A look at the Softspoken Campaign
We're going to dive into the Softspoken campaign we produced in 2020 and the obstacles and rewards we found in the project. Producing music videos are a lot of fun and a ton of hard work, and over time we start feeling pretty drain. Being on the grind, sometimes with tight budgets and big ideas, you realize it can be difficult to bear. Inevitably you hit walls and start burning out for one reason or another. Leading up to the Softspoken project, we ran on fumes and felt like our work was getting stale and predictable, so we made a change.
2020 was the year of scaling down but trying to maintain creative freedom and expression. That, paired with the difficulty of setting creative sessions together, made for quite the challenges and lack of synchronism between Ross and me. A few weeks before the shoot, Ross and I had a heart-to-heart about not loving certain things and feeling very limited recently. We had a breakthrough and started sharing our limiting beliefs. An hour later, we had strengthened our creative while sticking within budget and time constraints. That feeling was the recharge we needed, but more importantly, we realize we need to set times aside for, regardless of other limiting factors. I think it safe to say 2020 threw us all for a loop, and we've all had to adapt or even re-learn good behaviors.
For Softspoken, we wanted to make a big splash and support their upcoming release cycle for "Where the Heart Belongs." We landed at our Weekender package with a few tweaks to produce two story-driven music videos and supporting content, totaling 202 deliverables. We took a day shooting performances for the project, a few in-studio story-lines knocking out "The Road" band shots, and all of the concept for "Sleight of Hand," and impressively enough, we finished with time left over. The following day we took actor Justin Rose through a post-apocalyptic adventure and started the morning with flashback shots of a previous life featuring my son Locke. In general, this is the project, but getting here was what made it special.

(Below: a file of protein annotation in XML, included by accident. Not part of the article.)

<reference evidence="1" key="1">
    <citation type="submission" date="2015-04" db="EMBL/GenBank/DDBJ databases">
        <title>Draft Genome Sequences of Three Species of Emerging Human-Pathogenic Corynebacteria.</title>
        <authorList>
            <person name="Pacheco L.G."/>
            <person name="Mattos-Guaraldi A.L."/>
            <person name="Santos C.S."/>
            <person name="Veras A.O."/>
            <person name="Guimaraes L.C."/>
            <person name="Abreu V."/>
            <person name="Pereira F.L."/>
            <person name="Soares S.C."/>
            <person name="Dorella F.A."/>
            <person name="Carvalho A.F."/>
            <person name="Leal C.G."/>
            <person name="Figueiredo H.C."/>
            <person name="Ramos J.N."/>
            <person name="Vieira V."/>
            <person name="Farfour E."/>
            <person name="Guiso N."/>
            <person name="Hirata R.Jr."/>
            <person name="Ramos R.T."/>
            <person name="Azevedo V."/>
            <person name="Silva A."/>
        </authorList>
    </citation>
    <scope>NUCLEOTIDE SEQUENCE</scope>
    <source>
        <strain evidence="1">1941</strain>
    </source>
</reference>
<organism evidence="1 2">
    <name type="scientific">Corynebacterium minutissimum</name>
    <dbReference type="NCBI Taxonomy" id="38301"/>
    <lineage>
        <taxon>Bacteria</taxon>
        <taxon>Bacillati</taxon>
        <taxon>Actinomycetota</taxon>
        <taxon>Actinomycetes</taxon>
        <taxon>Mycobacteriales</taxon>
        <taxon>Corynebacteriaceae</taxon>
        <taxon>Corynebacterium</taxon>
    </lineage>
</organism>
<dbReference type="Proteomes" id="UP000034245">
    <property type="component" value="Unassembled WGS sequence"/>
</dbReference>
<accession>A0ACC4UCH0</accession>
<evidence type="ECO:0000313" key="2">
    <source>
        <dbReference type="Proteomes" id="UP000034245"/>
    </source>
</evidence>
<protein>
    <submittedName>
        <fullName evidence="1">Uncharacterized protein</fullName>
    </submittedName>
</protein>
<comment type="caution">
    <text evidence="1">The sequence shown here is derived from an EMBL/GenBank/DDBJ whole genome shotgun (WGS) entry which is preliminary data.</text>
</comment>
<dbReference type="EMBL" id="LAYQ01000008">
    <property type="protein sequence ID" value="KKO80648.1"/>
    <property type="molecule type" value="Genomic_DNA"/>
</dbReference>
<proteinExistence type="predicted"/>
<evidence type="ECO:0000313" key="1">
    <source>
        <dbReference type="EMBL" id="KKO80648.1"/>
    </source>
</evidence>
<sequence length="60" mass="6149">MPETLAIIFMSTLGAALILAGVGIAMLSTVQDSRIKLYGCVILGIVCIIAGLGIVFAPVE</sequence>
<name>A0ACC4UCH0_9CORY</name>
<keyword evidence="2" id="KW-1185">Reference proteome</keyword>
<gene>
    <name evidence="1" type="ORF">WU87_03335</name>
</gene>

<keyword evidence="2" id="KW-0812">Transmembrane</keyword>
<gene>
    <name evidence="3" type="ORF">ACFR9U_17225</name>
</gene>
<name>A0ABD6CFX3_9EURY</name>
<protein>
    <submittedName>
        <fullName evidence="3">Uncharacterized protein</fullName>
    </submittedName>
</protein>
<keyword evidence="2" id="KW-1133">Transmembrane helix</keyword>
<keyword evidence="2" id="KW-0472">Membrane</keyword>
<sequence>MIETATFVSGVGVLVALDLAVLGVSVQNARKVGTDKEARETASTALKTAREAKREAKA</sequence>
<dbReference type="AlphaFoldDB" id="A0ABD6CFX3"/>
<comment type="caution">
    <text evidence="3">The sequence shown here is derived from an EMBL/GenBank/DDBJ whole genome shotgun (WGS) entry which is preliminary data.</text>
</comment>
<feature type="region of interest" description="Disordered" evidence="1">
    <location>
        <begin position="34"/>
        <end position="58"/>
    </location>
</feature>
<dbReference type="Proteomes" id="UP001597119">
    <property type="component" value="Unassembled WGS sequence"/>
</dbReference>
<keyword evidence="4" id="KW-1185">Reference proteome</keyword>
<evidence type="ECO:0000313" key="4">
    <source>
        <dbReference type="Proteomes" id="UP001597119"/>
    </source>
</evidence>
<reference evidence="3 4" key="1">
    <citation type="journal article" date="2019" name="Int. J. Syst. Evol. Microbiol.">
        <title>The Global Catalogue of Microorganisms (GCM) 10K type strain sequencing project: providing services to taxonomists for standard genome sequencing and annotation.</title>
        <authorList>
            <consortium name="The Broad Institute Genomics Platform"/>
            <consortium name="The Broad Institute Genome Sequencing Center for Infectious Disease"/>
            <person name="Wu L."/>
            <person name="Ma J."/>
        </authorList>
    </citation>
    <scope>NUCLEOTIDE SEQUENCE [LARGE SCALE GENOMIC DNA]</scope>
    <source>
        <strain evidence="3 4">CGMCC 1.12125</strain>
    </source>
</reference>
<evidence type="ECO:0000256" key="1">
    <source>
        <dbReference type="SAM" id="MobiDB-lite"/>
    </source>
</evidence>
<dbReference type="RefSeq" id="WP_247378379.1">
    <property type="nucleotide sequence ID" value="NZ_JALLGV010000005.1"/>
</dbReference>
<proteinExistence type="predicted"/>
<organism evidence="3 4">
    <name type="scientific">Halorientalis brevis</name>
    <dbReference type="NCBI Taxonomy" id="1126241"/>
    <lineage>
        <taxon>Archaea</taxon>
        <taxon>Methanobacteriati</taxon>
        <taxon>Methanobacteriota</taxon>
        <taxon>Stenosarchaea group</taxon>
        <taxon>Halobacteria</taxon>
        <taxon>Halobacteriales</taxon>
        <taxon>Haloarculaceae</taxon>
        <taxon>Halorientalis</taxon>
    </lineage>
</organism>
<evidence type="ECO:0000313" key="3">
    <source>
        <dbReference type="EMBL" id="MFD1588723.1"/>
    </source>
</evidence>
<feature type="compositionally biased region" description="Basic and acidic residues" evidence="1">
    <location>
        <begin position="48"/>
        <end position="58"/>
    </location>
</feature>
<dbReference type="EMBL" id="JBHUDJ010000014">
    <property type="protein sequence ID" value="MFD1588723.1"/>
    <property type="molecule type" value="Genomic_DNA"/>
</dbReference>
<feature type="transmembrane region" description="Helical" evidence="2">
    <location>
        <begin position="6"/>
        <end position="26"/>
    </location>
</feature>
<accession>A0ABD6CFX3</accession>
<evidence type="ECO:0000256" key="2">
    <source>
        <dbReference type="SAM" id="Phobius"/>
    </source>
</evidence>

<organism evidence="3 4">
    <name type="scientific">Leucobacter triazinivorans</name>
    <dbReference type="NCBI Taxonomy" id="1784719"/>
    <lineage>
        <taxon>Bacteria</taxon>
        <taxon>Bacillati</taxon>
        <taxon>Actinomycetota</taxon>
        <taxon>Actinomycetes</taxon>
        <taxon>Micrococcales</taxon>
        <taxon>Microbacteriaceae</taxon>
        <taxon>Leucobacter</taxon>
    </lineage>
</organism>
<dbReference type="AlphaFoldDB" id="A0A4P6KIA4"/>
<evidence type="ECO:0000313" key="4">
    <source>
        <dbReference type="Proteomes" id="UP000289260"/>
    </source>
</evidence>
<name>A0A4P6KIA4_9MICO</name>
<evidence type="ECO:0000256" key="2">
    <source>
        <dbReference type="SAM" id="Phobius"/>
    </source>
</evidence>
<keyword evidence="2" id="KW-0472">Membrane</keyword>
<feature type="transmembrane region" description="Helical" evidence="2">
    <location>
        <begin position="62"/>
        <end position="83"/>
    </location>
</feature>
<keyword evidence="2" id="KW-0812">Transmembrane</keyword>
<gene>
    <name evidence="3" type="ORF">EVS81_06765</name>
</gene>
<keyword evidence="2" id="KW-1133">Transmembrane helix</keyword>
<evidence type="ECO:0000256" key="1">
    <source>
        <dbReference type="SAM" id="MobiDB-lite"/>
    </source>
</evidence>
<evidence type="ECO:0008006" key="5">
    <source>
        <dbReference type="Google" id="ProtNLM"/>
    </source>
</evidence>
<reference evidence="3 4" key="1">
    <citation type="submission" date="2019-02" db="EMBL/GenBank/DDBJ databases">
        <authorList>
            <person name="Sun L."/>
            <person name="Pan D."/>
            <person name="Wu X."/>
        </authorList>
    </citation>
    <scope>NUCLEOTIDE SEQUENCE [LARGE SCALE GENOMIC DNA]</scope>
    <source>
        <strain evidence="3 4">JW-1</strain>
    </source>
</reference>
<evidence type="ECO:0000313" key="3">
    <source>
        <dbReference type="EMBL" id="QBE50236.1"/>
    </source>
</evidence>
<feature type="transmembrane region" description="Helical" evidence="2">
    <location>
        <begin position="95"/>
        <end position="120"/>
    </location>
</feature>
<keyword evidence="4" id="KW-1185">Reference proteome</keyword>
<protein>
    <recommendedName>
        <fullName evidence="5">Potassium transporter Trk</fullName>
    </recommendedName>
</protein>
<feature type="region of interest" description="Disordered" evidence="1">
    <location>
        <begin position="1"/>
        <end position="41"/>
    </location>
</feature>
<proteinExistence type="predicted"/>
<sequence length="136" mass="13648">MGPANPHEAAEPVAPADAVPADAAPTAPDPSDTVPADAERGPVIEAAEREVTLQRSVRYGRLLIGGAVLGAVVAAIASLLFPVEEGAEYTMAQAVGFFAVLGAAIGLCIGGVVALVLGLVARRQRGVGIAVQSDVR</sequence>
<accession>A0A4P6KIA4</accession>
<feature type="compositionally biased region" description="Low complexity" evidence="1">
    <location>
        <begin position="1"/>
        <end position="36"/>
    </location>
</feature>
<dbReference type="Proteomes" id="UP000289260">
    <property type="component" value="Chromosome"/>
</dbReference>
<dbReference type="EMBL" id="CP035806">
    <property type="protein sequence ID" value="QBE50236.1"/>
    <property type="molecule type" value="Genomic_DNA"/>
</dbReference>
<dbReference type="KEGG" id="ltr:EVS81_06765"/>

Music videos are getting harder and harder to make them pay off. Rightfully so, I think bands should be careful with their spending. With Softspoken, we started as we do, asking why they wanted the video, their core values, and what upcoming plans they had, which landed us at a package with these deliverables. Taking this approach allowed them to pace their release, keep their audience engaged, and genuinely get an ROI for the project. Once we landed at the needs, we started diving into creative and how important, and close to the heart "The Road" was and how "Sleight of Hand" was a bit more sleek and modern. With this in mind, we aimed The Road to be more story-driven and less reliant on cool production tricks with Sleight of Hand all in-studio, metaphoric, and utilizing lighting, blocking, and framing to build the film. We used red as a prominent color to marry these videos together and match the upcoming album artwork, giving everything a uniform feeling.
When we pitch creative, it typically starts with color, formats, what we want the audience to take away, and within budget parameters. We had some ambitious goals that initially we were excited about but weren't quite sure how to make our full version. As we led up, we shifted away from the lighting and started focusing on physical props and more minor details we feel we lose sight of often.
Within that brainstorming session, we chatted about locations to visit for the post-apocalyptic creative, ways we could see the feeling through attire, make-up, and props, and where the story ends, conflict rises and ends. For the band shots, we brought a bunch of dirt, palettes, and fencing into Ohio HD's studio and added make-up to the Softspoken guy's attire and skin for a "dirty" look, as they existed in the post-apocalyptic world. This helped us bridge the story and band shots together, and we created different lighting designs and motions for each member. Taking this approach slowed down our typical production speed but gave us the edge we wanted. It also was nice not to focus so much on the gear side and cool production gear to make our creativity shine.